Four men have admitted to the role in a program that offered homeless people in Skid Row money and cigarettes in exchange for false and forged signatures on ballot applications and voter registration forms, the Los Angeles District Attorney announced today.
Richard Howard (dob 12.01.56) and Louis Thomas Wise (dob 04.08.82) did not plead for a crime on Friday, in which a fictitious name or the name of another for an initiative petition and the registration of a fictitious person. Christopher Joseph Williams (dob 5/2/79) and Nickey Demelvin Huntley (dob 9/2/74) each did not plead against a crime, an initiative or a petition with false, fake or fictitious names.
Howard was immediately sentenced to three years in prison and three years suspended. A suspended sentence can be imposed if an accused violates the conditions of his probation.
Wise was sentenced to 16 months in prison and three years suspended.
Williams and Huntley were sentenced to three years of parole.
In February the co-accused Norman Hall (dob 11/1/57) pleaded guilty to circulating a petition with false, fake or fictitious names. He was immediately sentenced to one year in prison, suspended for three years, and sentenced to 100 hours of community service.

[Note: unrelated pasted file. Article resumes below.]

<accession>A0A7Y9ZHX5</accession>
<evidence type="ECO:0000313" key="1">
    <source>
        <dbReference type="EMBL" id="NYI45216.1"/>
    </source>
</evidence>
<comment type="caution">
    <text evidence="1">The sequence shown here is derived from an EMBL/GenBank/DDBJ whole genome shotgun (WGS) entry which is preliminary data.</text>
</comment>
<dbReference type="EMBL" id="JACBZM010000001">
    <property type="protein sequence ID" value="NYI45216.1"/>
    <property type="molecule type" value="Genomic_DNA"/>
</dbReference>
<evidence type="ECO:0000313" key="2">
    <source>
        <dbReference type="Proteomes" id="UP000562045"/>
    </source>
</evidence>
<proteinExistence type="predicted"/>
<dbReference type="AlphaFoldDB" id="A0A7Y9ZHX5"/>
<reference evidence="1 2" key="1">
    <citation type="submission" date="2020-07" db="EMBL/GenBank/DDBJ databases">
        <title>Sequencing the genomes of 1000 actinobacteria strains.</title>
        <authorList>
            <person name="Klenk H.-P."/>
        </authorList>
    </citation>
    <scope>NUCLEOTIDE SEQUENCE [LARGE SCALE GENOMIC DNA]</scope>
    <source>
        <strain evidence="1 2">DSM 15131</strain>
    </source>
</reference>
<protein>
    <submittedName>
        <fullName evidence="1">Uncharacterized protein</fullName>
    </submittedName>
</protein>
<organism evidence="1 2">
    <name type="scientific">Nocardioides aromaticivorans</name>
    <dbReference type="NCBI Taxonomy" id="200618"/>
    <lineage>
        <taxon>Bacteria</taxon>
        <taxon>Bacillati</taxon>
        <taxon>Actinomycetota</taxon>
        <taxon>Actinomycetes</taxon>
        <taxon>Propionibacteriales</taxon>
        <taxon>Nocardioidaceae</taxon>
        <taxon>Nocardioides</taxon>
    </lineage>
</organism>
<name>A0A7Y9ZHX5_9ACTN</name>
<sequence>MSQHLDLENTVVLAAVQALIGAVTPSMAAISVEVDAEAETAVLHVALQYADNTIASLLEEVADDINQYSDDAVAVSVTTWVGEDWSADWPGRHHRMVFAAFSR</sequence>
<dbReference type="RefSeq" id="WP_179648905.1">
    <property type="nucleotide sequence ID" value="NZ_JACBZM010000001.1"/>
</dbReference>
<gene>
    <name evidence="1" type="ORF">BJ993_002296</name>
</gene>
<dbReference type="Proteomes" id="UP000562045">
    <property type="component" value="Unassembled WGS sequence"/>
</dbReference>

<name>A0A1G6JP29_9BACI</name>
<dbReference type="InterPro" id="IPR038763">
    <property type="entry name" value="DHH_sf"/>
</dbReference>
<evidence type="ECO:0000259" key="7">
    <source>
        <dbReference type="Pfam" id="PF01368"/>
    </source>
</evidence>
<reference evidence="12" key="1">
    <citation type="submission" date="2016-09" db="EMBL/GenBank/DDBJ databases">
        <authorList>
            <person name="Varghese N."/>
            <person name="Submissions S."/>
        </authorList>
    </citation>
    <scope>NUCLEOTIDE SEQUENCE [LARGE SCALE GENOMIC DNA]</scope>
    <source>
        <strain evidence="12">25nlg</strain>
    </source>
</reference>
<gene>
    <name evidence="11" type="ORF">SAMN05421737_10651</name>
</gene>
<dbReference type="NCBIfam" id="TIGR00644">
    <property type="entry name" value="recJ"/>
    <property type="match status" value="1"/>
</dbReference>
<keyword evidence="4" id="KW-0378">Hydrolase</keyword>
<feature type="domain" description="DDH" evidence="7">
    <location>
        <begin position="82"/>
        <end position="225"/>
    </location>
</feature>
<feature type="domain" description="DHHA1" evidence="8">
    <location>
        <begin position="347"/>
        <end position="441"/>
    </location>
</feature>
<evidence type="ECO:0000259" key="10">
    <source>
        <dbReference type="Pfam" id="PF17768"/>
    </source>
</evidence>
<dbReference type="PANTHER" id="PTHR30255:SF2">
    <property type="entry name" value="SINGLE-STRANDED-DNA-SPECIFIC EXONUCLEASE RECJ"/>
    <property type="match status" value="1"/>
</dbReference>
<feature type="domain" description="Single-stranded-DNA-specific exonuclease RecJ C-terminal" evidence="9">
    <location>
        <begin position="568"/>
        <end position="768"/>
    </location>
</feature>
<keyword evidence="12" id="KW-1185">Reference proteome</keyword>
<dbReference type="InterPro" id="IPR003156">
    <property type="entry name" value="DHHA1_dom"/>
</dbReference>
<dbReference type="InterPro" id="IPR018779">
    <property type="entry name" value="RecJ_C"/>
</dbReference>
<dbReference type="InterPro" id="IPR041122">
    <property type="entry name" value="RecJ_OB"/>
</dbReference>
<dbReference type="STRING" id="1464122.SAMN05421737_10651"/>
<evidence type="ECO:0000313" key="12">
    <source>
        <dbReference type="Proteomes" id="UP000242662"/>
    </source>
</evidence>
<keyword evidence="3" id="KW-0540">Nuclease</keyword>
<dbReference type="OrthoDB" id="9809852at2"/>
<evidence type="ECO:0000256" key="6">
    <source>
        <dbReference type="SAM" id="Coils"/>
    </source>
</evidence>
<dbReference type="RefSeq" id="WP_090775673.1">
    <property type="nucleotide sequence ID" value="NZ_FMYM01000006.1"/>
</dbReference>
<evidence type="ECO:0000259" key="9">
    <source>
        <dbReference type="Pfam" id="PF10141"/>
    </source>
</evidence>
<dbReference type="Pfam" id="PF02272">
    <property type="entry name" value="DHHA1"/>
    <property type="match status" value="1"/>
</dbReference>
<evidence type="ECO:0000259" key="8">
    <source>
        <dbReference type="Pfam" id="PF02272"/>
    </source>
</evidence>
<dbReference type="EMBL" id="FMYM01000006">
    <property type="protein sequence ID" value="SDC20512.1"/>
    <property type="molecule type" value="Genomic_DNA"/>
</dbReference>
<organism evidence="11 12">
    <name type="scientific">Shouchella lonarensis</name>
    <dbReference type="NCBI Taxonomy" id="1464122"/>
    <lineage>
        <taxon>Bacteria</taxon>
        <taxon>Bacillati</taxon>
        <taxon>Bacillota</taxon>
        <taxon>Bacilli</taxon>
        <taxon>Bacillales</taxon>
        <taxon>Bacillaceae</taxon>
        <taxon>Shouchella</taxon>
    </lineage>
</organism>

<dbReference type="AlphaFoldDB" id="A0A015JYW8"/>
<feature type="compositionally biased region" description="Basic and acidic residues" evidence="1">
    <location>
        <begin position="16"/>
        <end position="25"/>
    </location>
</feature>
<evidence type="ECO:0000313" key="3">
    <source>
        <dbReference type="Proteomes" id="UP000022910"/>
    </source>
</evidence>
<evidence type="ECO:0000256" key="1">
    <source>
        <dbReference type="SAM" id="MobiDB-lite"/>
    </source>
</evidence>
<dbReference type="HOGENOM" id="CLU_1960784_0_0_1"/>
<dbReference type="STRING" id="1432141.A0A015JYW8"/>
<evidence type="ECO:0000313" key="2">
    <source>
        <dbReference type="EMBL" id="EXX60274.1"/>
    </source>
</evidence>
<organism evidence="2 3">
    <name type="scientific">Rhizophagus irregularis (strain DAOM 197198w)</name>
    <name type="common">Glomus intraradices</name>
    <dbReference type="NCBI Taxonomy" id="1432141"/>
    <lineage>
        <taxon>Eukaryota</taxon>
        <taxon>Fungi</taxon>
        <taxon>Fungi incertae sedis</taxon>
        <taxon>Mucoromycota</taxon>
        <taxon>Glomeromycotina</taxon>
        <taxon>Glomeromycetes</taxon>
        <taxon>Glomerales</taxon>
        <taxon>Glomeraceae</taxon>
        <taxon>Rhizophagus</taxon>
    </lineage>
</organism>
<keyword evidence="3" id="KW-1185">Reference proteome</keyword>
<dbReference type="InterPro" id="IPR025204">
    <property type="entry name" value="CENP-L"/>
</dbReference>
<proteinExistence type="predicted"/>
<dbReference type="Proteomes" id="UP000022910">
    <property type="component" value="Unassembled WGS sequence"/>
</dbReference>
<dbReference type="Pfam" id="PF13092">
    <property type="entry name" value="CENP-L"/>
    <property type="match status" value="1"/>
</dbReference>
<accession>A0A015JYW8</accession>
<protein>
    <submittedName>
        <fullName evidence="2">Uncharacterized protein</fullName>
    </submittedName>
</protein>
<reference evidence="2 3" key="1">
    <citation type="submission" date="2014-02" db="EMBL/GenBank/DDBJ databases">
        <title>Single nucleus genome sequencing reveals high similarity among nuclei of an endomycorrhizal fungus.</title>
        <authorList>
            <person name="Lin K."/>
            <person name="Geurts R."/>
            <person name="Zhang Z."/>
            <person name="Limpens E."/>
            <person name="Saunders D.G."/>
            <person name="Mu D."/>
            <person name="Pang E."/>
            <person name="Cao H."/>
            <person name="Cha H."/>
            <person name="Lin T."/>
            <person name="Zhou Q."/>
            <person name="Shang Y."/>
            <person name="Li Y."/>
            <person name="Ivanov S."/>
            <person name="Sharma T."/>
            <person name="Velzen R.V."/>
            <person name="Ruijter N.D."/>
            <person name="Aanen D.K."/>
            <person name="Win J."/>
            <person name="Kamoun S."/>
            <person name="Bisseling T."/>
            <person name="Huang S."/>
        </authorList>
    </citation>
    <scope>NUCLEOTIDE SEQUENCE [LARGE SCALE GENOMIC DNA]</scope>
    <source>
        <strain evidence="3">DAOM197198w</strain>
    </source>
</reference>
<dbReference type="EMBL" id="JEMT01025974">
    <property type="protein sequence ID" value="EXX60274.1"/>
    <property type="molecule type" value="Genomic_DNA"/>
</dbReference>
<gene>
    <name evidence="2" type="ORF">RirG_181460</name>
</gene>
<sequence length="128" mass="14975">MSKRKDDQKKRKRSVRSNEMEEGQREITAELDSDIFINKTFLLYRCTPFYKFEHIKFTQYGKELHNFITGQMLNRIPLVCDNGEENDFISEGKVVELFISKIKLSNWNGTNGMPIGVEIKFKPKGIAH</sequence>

Deputy District Attorney Marian Thompson from the Department of Public Integrity is following the case.
The four remaining defendants face various charges, including the use of false names in a petition and election fraud.
The defendants have been accused of requesting hundreds of false and / or forged signatures on government ballot applications and voter registration forms by offering homeless people $ 1 and / or cigarettes for their participation.
The indictment shows that the crimes were committed during the 2016 and 2018 election cycles.
Three of the remaining defendants are scheduled to return to court on September 1 for a hearing in Department 108 of the Foltz Criminal Justice Center. Jakara Fati Mardis (dob 17.05.83) is at large.
Case BA475943 was investigated by the Los Angeles Police Department and the FBI's Los Angeles Field Office.
About the Los Angeles District Attorney's Office
Los Angeles District Attorney Jackie Lacey heads the country's largest local prosecutor. Its nearly 1,000 attorneys, 300 investigators and 800 employees are committed to protecting our community through a fair and ethical pursuit of justice and the protection of the rights of crime victims.